I had gotten the taste for foods I hadn’t had en masse for over a year and saw that I could eat it and not gain weight back as quickly as I lost it. When I got back, I kept some of the pre-cruise habits but I introduced some pizza, burgers, and desserts back. I introduced a little more than a splurge.

I knew how to lose weight and I knew I could lose weight, so why not have a few extra things?

Before I knew it, I’d jumped from my 147 elope/cruise weight back up to 157 in about 9 months. I felt bloated and awful. Many days, it felt like I’d gained back the whole 50 and then some even though it was only a fraction of that. A part of weight loss that is hard, at least for me, was knowing how it felt to be obese and then realizing that being bloated triggers that exact same feeling, even if you’re 50 pounds lighter.

The most frustrating part was that I knew how to do what I needed to do to lose the extra I’d gained back but I just wasn’t doing it. I continued to let myself slide because I’d made it to my goal, even though that goal was slowly inching further away.

The truth is that I’m still not back down to 150 pounds, even though I am earnestly working on it again (for real). I’m close so I’ll still consider myself to be on the right path, but it’s important to know that if the non-obese life is something that you want, the work doesn’t stop when you stop being obese.

This next bit that I’m going to say is entirely cliche but it’s also realistic. The work begins when the weight loss ends.

When the goal is reached, a new baseline needs to be established within eating habits. I couldn’t eat like fat Amanda anymore. I didn’t need to eat like weight loss Amanda anymore. I hadn’t learned any other way to eat so piecing that together wasn’t very easy. I ended up with a hybrid between the two for a while which consisted of counting calories and doing well some days but other day just ignoring it altogether and eating my feelings.

I think you probably know how that went some weeks.

I’m finally getting to the point that I’m learning to eat like healthier Amanda and it’s such a different mentality. I don’t have to run screaming from bread like weight loss Amanda learned to do. I don’t need to be either at the calorie limit or miles above it during my hybrid diet days. If I go over a bit, it’s okay. I don’t beat myself up. I move on and do better tomorrow.

One of the things that made it hard for me during the past year was the celebration of losing the weight. In order to keep going on the right food path, what I really need to do is ignore this 50 pounds and just push forward. Sure, I accomplished something, but celebrating it doesn’t help me maintain and it definitely doesn’t help me get in better shape.

Day in and day out, I still struggle. I have great days and I have miserable days. It honestly makes me wish that there was something like Alcoholics Anonymous for weight loss. I guess the closest thing would be Weight Watchers, but that’s a business–it’s not a support group. It would help to know that there are other former fat people struggling in this same way.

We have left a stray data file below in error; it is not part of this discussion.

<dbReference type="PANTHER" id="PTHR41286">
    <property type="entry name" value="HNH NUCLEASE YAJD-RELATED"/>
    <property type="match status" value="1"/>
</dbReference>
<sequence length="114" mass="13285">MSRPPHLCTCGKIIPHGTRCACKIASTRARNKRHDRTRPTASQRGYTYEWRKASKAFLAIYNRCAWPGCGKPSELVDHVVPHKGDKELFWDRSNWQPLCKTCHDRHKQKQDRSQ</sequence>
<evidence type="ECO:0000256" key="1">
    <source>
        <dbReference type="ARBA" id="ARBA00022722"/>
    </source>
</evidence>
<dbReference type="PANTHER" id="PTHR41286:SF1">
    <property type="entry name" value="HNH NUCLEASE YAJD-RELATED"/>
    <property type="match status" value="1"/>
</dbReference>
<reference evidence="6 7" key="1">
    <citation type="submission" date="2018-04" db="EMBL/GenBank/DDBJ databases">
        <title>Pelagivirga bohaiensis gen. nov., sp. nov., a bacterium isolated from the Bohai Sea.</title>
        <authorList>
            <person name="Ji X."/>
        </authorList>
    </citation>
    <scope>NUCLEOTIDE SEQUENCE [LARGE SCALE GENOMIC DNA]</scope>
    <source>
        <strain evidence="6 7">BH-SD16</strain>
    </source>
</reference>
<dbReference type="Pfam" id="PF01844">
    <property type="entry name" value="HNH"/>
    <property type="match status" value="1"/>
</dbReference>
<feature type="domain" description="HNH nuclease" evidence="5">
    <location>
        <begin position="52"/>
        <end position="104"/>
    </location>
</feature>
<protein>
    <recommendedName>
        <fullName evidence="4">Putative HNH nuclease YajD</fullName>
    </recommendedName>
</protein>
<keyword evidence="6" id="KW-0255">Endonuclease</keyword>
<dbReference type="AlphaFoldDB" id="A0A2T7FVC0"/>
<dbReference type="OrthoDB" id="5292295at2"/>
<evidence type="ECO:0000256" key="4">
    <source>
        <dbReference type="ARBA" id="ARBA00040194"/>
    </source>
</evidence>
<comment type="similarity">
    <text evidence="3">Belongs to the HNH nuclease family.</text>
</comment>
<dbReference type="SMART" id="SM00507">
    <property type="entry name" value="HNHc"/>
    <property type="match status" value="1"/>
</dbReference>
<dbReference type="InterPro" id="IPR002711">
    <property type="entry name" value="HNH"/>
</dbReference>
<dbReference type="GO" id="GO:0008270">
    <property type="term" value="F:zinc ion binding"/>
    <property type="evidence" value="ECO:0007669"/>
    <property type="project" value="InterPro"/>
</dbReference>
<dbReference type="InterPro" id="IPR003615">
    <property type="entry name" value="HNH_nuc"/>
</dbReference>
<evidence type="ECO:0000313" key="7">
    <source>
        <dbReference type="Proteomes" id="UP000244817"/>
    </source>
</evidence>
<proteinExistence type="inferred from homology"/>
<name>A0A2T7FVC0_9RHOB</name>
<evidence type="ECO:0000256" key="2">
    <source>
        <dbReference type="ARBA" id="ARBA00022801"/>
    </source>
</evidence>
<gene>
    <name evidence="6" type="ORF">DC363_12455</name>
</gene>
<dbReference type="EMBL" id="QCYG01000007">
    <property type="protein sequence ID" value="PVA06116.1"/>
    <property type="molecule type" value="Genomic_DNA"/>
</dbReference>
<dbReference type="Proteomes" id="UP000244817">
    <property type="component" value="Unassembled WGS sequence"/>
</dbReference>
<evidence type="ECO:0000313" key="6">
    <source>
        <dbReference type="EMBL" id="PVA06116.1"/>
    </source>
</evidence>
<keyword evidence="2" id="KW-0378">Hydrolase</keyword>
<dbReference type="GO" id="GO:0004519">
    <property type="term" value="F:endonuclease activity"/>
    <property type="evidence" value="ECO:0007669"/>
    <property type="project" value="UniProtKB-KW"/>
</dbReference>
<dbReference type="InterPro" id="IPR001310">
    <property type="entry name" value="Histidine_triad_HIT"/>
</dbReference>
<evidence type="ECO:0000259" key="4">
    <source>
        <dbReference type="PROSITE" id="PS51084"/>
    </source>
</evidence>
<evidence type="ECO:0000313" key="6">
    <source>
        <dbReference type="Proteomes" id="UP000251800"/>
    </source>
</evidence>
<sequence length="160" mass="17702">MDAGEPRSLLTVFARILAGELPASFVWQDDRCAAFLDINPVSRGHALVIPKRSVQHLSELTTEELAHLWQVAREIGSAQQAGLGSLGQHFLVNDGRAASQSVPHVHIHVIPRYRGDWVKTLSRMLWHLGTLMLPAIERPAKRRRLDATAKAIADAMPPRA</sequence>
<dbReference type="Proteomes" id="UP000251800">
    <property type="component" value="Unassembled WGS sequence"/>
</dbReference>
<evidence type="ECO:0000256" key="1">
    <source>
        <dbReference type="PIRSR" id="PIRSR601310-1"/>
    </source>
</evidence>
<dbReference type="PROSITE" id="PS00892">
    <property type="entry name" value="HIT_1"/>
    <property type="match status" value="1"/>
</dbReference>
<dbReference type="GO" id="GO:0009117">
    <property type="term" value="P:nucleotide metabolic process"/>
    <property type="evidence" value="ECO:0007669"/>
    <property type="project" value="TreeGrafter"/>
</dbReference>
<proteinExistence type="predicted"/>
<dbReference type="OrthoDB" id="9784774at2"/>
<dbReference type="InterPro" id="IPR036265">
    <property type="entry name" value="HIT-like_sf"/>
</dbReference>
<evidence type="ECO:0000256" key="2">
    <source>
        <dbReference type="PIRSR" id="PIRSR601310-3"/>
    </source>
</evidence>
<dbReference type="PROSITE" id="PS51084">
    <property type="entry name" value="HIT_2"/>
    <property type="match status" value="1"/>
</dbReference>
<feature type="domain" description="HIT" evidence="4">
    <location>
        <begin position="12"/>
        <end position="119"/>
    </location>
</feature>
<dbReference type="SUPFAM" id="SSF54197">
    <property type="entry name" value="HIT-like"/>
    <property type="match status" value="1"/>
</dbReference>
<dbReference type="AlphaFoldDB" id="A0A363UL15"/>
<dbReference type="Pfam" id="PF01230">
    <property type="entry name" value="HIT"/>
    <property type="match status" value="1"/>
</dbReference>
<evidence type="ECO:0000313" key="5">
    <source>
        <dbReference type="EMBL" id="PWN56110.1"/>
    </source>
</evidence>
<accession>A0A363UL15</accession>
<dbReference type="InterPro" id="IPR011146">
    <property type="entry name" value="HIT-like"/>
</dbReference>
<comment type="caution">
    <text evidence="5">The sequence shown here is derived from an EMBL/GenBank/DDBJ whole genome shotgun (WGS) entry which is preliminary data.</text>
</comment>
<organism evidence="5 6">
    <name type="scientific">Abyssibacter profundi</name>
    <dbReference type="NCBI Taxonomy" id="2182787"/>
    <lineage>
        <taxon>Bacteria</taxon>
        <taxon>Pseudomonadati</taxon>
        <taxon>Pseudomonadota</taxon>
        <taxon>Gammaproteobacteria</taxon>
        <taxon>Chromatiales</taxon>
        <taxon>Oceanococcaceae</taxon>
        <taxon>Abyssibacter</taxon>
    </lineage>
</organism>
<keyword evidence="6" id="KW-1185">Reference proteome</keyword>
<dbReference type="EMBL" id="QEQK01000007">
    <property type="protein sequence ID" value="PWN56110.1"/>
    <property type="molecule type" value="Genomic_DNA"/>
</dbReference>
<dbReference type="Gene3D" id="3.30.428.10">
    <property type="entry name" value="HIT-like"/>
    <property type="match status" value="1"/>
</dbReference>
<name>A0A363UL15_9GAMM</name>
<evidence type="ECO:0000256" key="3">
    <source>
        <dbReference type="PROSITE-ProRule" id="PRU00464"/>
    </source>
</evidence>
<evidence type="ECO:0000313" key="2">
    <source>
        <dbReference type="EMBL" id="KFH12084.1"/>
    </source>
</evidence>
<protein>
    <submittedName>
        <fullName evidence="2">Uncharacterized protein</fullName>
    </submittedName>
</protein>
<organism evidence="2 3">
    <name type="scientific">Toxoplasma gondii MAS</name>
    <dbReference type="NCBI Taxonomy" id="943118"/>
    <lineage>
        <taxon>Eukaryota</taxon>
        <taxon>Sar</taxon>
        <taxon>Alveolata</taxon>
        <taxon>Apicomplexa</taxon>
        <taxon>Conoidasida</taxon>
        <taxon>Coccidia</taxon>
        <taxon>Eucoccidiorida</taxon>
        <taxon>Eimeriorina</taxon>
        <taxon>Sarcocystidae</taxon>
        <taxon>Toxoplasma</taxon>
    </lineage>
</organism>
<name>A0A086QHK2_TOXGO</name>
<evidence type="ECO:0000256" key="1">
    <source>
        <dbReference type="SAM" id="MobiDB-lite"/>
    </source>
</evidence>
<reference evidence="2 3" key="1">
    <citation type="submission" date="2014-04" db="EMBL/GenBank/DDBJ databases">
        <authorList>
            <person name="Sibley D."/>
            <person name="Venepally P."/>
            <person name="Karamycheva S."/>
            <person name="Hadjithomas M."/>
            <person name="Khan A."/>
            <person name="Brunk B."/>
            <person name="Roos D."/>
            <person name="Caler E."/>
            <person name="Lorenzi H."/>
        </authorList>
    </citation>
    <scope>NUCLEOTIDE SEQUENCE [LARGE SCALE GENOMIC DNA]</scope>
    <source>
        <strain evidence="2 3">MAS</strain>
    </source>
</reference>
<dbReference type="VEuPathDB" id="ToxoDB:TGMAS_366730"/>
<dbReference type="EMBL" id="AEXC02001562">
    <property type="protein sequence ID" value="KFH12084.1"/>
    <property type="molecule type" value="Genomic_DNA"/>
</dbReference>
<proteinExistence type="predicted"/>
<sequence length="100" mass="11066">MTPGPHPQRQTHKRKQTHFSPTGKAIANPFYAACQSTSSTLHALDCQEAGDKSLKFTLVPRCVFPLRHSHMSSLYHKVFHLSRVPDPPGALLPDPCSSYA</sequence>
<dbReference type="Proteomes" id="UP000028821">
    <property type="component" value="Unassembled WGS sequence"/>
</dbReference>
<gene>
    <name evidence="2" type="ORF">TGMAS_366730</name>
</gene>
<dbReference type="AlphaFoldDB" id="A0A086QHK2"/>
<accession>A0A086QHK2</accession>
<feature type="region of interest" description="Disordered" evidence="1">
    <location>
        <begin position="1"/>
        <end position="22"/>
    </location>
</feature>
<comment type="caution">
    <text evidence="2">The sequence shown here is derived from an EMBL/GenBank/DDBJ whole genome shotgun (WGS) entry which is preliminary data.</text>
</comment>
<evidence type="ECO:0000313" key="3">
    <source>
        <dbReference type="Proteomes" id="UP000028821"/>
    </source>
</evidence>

I’d like to end this on some sort of happy note but I’m not sure that makes sense. After all, celebrating my weight loss has brought me to a point of gaining a bit of it back. Let’s not celebrate today. Let me just wrap this up with honesty and hope. Here goes nothing.

I think I will struggle with food and weight and feeling fit for many years to come, quite possibly my whole life. That’s the honest part. I also think that if I keep working at this and refining my methods, mentality, and goals, I will get better at dealing with this struggle. Practice makes perfect, right?

The Prime of My Life

I’ve heard that high school is the prime of my life. I’ve also heard that it was my college years. Even further still, it’s the time between getting married and having children when it’s just a family of two. Depending on any one person’s personal experience in life, you’re likely to hear different things and the global consensus usually is that it’s behind you and your life is all downhill from where you are now.

I refuse to subscribe to this.

If high school was supposed to be the prime of my life, that was a magnificent failure. I had so much anger while growing into an adult that I have a difficult time thinking of positive things during that time frame. All of the positives then are short snippets. Sure, much of this has to do with my own perspective, but it’s still worthy. I had no belief that it was the prime of my life and I still don’t think that it was even close.

College is a bit of a different matter. I formed a lot of myself then and met my husband there so I can’t count out the experience. I’m not really even looking to count out my high school experience, either, but there’s a vast difference between counting it and considering it the prime of my life. I don’t think college was my prime. I think I grew a lot then but I wasn’t in a space where I could think that things were amazing all around.

What plagued me then was always thinking about the future. I was thinking about what’s next rather than right now and naturally that lends itself to not living fully in the moment. Not living in the moment completely removes one’s self from life at the very time that it’s happening.

Inherently, this can not be the prime of my life.